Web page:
This Is How
In the center of the diner, a woman in a hijab
sat writing while her little boy dropped a ball
which rolled this way and that. He trotted after it,
bent to retrieve the ball, returned to his mother,
dropped and retrieved, returned and dropped.
A white-haired man with a paper cup in his hand
shuffled to the center from the opposite side.
He stopped behind the boy’s mother, lifted his cup,
and dumped it over the seated woman’s head.
Ice slid down her hijab and skittered on the floor.
He yelled, Get that brat out of here and go back
to wherever you came from. The woman jumped up
and shouted, You bad man! My son did nothing wrong.
The boy cried, and my daughter hid under our table.
I sat in shocked silence. I sat and did nothing.
I said nothing. Nothing. I sat in silence and did nothing.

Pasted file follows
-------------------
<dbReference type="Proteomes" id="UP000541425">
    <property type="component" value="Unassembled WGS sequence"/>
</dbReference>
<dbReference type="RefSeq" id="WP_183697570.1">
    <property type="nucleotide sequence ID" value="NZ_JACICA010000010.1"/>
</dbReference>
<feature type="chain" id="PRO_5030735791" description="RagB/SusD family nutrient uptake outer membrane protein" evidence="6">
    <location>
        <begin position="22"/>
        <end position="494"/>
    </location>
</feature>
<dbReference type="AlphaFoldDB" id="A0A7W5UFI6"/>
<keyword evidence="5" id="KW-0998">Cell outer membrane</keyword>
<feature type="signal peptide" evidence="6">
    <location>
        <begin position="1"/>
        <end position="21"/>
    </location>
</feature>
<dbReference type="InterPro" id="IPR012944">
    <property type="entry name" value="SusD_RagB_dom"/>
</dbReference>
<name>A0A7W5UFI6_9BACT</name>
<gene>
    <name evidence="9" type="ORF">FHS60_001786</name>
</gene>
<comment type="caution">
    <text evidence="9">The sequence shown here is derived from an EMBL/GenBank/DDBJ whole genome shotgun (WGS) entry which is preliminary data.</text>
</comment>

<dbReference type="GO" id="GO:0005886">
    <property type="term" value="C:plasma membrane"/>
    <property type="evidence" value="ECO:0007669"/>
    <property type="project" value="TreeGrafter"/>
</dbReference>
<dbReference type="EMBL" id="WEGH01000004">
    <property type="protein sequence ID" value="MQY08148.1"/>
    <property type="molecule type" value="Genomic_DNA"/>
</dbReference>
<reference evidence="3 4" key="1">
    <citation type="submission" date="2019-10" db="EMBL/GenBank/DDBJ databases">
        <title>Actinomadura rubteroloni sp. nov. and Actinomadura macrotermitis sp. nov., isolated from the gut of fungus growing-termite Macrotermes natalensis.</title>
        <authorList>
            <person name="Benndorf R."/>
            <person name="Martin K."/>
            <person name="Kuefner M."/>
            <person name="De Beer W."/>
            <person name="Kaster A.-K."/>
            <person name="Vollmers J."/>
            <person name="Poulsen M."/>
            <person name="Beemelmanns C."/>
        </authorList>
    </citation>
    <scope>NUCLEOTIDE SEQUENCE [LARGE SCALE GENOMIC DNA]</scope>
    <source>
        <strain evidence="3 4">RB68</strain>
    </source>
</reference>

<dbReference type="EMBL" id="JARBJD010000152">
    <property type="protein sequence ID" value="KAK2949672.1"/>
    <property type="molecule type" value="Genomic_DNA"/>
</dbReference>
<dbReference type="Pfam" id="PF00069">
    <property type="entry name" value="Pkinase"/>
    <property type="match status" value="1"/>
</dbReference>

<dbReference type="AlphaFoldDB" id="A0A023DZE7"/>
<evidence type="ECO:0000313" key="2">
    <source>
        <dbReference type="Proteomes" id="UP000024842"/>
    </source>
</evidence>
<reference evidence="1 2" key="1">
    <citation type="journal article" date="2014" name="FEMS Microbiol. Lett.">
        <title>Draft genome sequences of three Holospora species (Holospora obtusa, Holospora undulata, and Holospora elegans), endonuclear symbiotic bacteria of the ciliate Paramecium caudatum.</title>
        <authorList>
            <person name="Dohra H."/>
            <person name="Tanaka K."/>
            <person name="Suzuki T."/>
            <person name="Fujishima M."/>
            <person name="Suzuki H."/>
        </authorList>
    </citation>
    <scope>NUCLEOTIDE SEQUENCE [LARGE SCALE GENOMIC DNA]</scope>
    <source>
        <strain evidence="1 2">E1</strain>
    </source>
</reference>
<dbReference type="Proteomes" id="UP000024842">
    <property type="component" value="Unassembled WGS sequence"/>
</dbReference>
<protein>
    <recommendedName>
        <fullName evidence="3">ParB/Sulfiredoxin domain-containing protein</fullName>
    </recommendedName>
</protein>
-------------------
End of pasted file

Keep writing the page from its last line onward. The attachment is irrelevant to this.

The manager ran out and yelled at the man,
told him to get out and never come back.
The manager apologized to the woman
and gave her a package of terrycloth towels
so she could wipe the soda from her hijab.
I wanted to apologize to the woman.
I wanted to tell her she is welcome here.
I wanted to tell her that I thought
her son was really very well-behaved,
but I was afraid, and I said nothing.
Twenty-four years later, one of my students asks
how the Holocaust could have happened.
I tell them about the woman in her hijab
and her son, the old man and the manager,
and how I watched and did nothing,
walked past the woman and said nothing.
This is how.